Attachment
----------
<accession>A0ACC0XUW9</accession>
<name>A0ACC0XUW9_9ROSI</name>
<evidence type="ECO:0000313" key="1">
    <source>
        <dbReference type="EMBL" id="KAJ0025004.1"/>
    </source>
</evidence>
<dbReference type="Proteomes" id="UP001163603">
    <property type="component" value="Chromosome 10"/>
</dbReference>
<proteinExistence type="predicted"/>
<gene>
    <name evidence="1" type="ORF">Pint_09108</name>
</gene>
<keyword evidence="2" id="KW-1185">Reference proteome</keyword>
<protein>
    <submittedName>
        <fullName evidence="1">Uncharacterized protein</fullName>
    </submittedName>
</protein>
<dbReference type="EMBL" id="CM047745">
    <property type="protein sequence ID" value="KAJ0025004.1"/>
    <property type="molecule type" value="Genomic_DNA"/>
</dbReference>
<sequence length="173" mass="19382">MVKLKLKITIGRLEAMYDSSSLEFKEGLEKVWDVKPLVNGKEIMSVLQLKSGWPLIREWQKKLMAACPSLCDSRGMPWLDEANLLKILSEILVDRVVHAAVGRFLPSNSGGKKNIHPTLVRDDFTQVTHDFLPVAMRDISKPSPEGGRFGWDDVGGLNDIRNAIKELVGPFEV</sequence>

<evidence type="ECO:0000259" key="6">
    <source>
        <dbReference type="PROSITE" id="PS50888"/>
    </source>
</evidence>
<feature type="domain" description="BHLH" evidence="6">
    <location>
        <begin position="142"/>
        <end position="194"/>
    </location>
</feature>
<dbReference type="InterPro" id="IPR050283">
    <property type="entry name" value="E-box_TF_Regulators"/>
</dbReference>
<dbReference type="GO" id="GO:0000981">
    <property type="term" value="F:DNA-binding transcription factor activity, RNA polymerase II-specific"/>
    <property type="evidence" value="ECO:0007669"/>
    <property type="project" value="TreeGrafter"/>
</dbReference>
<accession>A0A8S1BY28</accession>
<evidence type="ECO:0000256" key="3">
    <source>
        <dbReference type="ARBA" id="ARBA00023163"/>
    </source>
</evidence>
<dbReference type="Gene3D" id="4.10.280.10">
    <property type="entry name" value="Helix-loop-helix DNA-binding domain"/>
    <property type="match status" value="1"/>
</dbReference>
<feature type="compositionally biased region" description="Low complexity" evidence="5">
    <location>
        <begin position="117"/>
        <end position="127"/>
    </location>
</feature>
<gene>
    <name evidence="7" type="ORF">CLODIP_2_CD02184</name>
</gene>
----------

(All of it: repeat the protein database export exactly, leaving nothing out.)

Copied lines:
<accession>A0ACC0XUW9</accession>
<name>A0ACC0XUW9_9ROSI</name>
<evidence type="ECO:0000313" key="1">
    <source>
        <dbReference type="EMBL" id="KAJ0025004.1"/>
    </source>
</evidence>
<dbReference type="Proteomes" id="UP001163603">
    <property type="component" value="Chromosome 10"/>
</dbReference>
<proteinExistence type="predicted"/>
<gene>
    <name evidence="1" type="ORF">Pint_09108</name>
</gene>
<keyword evidence="2" id="KW-1185">Reference proteome</keyword>
<protein>
    <submittedName>
        <fullName evidence="1">Uncharacterized protein</fullName>
    </submittedName>
</protein>
<dbReference type="EMBL" id="CM047745">
    <property type="protein sequence ID" value="KAJ0025004.1"/>
    <property type="molecule type" value="Genomic_DNA"/>
</dbReference>
<sequence length="173" mass="19382">MVKLKLKITIGRLEAMYDSSSLEFKEGLEKVWDVKPLVNGKEIMSVLQLKSGWPLIREWQKKLMAACPSLCDSRGMPWLDEANLLKILSEILVDRVVHAAVGRFLPSNSGGKKNIHPTLVRDDFTQVTHDFLPVAMRDISKPSPEGGRFGWDDVGGLNDIRNAIKELVGPFEV</sequence>

<evidence type="ECO:0000259" key="6">
    <source>
        <dbReference type="PROSITE" id="PS50888"/>
    </source>
</evidence>
<feature type="domain" description="BHLH" evidence="6">
    <location>
        <begin position="142"/>
        <end position="194"/>
    </location>
</feature>
<dbReference type="InterPro" id="IPR050283">
    <property type="entry name" value="E-box_TF_Regulators"/>
</dbReference>
<dbReference type="GO" id="GO:0000981">
    <property type="term" value="F:DNA-binding transcription factor activity, RNA polymerase II-specific"/>
    <property type="evidence" value="ECO:0007669"/>
    <property type="project" value="TreeGrafter"/>
</dbReference>
<accession>A0A8S1BY28</accession>
<evidence type="ECO:0000256" key="3">
    <source>
        <dbReference type="ARBA" id="ARBA00023163"/>
    </source>
</evidence>
<dbReference type="Gene3D" id="4.10.280.10">
    <property type="entry name" value="Helix-loop-helix DNA-binding domain"/>
    <property type="match status" value="1"/>
</dbReference>
<feature type="compositionally biased region" description="Low complexity" evidence="5">
    <location>
        <begin position="117"/>
        <end position="127"/>
    </location>
</feature>
<gene>
    <name evidence="7" type="ORF">CLODIP_2_CD02184</name>
</gene>